Even in the best of times, few California households can easily afford a 44% increase in their children's college tuition within two years. The proposal to raise University of California undergraduate fees to about $10,300 a year by the fall of 2010 -- including a midyear fee hike in January -- would come as a financial shock to many families and a real hardship for some.
Yet there is no way to avoid at least some tuition increase. The university has made substantial cuts, including work furloughs and layoffs. Maintaining UC's reputation as a top destination for undergraduates, as well as a graduate research and publishing institution, is a good investment for its students and California.
UC attracts brainpower, research dollars and investment capital. It's a big part of why we have Silicon Valley as well as San Diego's biotech industry and a major reason why many high-achieving California students stay here for college. A reduction in academic programs or a loss of respected faculty would cost students more than the admittedly jaw-dropping fee increase proposed by UC President Mark G. Yudof.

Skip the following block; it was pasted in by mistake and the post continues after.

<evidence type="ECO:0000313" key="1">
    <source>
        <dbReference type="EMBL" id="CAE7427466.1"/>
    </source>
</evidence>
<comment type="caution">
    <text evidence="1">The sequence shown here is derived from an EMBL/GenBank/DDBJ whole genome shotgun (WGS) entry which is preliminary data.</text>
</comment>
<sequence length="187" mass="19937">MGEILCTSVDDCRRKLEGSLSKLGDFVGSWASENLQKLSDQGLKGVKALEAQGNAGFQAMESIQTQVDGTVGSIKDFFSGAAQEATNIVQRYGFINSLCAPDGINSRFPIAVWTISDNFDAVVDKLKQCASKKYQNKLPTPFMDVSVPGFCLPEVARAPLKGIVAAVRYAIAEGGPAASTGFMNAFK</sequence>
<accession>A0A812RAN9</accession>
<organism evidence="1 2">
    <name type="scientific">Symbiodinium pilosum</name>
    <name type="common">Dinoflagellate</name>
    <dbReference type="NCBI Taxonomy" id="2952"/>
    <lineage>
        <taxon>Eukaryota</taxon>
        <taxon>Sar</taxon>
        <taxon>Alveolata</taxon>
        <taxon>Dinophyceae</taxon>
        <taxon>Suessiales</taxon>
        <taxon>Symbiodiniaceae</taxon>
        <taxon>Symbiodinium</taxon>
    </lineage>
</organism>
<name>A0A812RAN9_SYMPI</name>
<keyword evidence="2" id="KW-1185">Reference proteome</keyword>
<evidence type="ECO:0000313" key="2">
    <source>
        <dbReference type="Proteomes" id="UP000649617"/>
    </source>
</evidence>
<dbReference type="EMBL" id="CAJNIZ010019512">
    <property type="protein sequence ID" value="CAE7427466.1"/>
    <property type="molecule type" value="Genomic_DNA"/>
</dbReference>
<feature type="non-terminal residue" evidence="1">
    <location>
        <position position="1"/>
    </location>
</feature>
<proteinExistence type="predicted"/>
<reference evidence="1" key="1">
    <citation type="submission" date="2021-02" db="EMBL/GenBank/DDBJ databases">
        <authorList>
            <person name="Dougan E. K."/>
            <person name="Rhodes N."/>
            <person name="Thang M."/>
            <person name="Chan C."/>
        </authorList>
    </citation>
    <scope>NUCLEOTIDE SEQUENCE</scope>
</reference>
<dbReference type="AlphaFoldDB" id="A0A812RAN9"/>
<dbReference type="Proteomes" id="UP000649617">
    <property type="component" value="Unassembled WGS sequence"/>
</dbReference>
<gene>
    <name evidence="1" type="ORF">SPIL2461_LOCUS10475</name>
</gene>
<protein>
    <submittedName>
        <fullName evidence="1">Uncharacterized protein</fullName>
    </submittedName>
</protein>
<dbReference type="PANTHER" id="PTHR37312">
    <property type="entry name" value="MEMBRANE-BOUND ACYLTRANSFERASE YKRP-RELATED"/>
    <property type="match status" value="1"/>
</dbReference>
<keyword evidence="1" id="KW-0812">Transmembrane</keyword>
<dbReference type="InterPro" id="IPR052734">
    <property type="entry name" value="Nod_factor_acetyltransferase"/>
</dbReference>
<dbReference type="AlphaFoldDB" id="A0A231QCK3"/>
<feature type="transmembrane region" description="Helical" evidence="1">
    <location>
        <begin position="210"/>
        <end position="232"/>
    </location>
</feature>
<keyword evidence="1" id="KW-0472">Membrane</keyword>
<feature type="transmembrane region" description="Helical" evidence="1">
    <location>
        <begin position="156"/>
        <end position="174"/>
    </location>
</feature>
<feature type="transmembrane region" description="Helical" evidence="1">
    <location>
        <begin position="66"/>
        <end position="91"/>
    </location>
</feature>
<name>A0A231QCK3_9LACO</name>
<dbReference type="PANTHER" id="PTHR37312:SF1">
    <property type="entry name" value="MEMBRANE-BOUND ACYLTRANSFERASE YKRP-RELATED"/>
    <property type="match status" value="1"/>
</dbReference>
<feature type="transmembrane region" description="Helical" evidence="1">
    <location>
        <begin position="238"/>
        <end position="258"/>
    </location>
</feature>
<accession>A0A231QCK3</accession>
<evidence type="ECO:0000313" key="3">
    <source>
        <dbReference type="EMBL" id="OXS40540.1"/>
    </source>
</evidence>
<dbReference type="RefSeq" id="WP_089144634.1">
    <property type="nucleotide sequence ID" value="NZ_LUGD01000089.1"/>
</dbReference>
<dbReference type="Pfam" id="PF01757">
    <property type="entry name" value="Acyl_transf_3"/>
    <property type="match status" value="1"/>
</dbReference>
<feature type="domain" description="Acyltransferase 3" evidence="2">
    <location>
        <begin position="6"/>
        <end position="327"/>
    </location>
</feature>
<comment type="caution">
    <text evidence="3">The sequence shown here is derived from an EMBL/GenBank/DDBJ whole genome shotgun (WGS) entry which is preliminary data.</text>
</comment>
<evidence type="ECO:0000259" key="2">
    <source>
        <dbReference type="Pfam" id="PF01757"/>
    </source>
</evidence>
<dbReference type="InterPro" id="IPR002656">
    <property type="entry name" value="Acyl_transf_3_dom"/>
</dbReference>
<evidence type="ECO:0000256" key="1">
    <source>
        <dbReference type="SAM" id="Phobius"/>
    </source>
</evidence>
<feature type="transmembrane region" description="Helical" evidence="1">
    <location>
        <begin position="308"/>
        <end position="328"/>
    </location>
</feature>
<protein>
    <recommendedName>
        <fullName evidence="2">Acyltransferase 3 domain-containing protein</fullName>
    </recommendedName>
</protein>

That said, UC runs an equal risk of losing prestige if it does not take steps to soften the blow. Yudof has pledged extra financial assistance for needy students, but that excludes much of the middle class, and he concedes that applications from this group already have fallen. At the same time, private colleges and universities are providing more financial aid and merit awards to the brightest middle-class students, substantially narrowing the price gap between themselves and UC while offering the perquisites of private education. UC cannot hold on to its sparkling reputation if these students abandon the public university system.